This study examines the mechanisms of El Niño to further understand the ecological effects it may have along the Californian and Peruvian coasts. El Niño is the warm phase of the El Niño Southern Oscillation (ENSO). While it is a global phenomenon, these two locations were investigated for their nearly equal and opposite conditions during storm months. California, which is in an extreme state of drought, often receives heavy rainfall during El Niño and understanding its potential effects is crucial. El Niño causes upwellings along the CA coast and warm water from the region displaces the normally cool waters along the coast of Peru. Upwellings are cold, nutrient dense currents of water. The flux of nutrients in the two regions of study was examined, along with the sea surface temperature and Chlorophyll a Concentration to see any correlation with El Niño events and indications of increased marine life. Using Remote Sensing, both regions were looked at for a span of several years while focusing on the El Niño event during the 2009-2010 storm season. Findings were inconclusive and could not be used to support or disprove the hypothesized result in that there would be evidence that El Niño’s upwellings can have a significant effect on marine life through bottom-up effects on the ecosystem.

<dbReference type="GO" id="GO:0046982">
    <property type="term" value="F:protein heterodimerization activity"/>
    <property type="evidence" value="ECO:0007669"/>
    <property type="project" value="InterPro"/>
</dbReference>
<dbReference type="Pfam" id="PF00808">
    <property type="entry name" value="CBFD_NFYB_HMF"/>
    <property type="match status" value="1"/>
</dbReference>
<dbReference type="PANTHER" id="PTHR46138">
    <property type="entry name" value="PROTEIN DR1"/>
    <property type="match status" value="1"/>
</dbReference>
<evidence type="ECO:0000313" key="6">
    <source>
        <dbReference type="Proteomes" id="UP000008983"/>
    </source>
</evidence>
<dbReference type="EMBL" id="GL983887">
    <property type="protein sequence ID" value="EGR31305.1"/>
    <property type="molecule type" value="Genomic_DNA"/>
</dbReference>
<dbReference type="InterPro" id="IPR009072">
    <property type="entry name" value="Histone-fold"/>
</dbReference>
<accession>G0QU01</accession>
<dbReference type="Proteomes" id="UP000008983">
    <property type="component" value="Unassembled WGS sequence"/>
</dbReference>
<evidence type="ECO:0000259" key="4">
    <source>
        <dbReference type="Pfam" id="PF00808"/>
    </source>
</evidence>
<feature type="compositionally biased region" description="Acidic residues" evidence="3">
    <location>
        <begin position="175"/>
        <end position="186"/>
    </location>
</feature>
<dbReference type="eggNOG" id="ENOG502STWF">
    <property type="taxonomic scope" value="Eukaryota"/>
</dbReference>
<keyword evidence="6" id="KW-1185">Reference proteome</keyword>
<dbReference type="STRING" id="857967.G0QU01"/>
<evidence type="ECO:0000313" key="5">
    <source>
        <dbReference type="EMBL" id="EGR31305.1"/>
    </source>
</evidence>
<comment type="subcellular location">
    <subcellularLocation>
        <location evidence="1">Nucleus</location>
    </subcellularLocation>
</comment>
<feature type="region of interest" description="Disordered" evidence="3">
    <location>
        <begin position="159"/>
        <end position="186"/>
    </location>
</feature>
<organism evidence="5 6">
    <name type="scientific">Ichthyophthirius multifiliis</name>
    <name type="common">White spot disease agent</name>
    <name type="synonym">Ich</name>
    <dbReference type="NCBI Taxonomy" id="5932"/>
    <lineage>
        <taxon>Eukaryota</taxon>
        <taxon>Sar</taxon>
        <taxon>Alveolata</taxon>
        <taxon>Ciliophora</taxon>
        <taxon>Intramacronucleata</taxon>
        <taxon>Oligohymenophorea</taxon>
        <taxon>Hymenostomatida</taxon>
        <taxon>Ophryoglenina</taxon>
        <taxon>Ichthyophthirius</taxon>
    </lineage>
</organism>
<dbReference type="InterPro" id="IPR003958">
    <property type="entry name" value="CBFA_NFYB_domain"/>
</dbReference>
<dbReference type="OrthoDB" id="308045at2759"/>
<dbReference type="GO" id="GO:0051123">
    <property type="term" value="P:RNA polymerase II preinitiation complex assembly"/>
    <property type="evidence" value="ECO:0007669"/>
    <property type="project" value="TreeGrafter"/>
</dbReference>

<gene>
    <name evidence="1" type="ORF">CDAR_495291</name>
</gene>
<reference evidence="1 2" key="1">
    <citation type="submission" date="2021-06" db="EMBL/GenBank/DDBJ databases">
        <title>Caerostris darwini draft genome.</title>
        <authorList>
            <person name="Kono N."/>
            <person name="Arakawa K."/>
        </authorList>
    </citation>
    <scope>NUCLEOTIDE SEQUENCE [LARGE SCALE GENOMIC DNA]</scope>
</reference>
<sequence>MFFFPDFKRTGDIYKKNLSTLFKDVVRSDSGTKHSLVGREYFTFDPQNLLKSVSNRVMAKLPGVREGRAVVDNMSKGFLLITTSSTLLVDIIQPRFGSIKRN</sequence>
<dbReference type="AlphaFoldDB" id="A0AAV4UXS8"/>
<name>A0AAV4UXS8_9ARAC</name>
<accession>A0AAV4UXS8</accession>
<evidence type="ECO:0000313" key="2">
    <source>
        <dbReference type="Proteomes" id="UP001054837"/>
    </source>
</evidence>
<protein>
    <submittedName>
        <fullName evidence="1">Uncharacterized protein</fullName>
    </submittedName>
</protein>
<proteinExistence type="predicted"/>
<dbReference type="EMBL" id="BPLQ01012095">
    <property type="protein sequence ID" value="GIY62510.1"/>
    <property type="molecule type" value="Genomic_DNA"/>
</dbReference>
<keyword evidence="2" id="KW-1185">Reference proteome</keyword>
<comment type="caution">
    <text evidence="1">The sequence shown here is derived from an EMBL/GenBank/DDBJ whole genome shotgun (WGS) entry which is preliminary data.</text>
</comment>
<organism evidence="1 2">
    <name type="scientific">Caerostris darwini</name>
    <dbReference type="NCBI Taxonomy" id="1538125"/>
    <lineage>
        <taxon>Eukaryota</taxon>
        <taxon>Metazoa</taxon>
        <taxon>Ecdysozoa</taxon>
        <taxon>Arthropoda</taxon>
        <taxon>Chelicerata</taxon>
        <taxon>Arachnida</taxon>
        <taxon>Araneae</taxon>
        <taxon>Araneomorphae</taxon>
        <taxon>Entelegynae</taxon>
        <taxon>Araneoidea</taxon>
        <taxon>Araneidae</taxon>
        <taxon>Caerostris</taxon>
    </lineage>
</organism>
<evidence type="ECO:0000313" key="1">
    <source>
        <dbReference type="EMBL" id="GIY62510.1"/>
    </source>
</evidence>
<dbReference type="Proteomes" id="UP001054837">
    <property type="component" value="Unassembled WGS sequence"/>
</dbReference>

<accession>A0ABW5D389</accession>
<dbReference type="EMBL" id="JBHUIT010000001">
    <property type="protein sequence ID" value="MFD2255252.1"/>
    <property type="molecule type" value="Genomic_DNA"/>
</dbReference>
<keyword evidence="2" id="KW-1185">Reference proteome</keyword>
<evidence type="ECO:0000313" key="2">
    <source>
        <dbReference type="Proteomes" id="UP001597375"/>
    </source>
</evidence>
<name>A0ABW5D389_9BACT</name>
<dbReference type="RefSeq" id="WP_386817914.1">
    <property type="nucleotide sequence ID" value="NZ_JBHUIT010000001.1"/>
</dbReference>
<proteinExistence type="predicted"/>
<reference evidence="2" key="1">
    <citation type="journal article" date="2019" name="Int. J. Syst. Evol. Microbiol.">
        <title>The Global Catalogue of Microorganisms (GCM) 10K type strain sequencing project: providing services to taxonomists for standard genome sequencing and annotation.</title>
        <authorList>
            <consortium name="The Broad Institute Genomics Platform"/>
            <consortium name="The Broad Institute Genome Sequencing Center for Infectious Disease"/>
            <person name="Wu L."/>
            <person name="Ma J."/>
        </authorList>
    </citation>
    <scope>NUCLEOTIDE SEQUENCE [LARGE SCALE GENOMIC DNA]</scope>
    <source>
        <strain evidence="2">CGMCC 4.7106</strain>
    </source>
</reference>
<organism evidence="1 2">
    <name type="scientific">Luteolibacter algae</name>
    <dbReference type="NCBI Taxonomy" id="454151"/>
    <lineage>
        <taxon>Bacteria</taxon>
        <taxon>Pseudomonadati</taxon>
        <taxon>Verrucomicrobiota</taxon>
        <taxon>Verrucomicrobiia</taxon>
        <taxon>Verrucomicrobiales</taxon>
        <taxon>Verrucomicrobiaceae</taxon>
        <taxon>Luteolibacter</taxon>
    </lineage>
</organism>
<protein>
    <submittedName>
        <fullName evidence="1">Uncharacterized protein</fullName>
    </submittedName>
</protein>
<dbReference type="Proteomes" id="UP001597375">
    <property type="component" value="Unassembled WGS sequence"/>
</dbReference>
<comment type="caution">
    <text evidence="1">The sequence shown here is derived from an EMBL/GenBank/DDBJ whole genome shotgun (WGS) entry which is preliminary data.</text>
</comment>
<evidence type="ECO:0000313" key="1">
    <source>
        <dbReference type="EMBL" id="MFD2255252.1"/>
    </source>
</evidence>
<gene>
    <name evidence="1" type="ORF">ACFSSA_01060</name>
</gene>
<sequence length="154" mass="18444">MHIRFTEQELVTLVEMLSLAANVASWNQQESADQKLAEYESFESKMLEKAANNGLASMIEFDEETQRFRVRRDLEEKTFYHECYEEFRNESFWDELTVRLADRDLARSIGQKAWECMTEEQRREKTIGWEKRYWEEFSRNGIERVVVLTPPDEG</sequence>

Sidun, Alexandra, "Effects of El Niño on Ecological Growth Along Californian and Peruvian Coasts" (2015). Student Scholar Symposium Abstracts and Posters. 161.